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The Real Time Streaming Protocol (RTSP) is a network control protocol designed for use in entertainment and communications systems to control streaming media servers. The protocol is used for establishing and controlling media sessions between end points. Clients of media servers issue VCR-style commands, such as play and pause, to facilitate real-time control of playback of media files from the server.

The transmission of streaming data itself is not a task of RTSP. Most RTSP servers use the Real-time Transport Protocol (RTP) in conjunction with Real-time Control Protocol (RTCP) for media stream delivery. However, some vendors implement proprietary transport protocols.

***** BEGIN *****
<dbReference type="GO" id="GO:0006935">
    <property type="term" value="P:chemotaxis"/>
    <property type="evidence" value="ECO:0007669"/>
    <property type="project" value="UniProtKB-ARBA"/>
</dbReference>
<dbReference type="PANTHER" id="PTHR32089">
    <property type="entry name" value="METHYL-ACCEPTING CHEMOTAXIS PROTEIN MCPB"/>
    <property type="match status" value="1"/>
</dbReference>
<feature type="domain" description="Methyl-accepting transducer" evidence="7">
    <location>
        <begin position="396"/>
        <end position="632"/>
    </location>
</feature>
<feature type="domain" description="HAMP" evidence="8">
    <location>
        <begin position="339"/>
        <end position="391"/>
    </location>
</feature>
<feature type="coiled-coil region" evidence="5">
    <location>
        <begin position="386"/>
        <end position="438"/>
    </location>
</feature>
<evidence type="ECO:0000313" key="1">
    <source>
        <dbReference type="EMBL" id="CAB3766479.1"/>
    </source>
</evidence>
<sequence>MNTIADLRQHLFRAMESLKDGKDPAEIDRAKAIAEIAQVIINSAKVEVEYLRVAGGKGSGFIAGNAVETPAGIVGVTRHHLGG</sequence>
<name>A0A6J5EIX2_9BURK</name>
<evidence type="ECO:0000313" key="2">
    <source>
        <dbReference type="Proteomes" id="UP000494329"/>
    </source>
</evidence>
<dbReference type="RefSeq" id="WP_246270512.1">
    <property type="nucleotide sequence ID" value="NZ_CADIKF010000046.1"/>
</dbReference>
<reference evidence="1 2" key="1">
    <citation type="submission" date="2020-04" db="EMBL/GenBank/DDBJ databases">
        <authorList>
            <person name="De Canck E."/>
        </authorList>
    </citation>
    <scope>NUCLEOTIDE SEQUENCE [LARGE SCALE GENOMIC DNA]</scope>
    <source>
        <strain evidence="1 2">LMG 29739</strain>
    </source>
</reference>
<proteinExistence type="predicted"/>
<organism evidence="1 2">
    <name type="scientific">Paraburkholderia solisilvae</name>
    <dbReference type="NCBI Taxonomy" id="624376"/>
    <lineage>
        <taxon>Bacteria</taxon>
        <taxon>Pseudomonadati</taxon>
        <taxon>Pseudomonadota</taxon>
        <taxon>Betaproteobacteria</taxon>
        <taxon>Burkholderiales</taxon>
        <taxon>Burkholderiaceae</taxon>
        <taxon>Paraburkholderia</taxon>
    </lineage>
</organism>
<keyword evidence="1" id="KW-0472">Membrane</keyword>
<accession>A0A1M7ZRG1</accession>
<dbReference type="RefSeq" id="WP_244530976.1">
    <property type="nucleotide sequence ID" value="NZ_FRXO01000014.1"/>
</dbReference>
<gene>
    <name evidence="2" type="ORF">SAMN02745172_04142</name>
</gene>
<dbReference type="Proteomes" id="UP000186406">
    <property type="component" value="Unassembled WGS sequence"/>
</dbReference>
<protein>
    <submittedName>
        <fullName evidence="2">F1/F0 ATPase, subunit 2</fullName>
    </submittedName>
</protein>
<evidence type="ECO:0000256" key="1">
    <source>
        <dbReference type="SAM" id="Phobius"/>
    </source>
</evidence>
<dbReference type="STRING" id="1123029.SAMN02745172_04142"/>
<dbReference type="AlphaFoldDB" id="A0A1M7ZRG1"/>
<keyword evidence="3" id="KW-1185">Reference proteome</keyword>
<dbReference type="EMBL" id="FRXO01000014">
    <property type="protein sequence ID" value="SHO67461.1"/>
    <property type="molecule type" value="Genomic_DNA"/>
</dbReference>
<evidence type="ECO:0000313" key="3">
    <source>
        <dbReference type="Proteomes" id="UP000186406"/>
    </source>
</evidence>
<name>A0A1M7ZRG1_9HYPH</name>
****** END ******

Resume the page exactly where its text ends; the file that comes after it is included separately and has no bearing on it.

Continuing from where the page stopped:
RTSP was developed by RealNetworks, Netscape[1] and Columbia University, with the first draft submitted to IETF in 1996. It was standardized by the Multiparty Multimedia Session Control Working Group (MMUSIC WG) of the Internet Engineering Task Force (IETF) in 1998.  RTSP 2.0 is currently under development as a replacement of RTSP 1.0. RTSP 2.0 is based on RTSP 1.0 but is not backwards compatible other than in the basic version negotiation mechanism. RTSP using RTP and RTCP allows for the implementation of rate adaptation.

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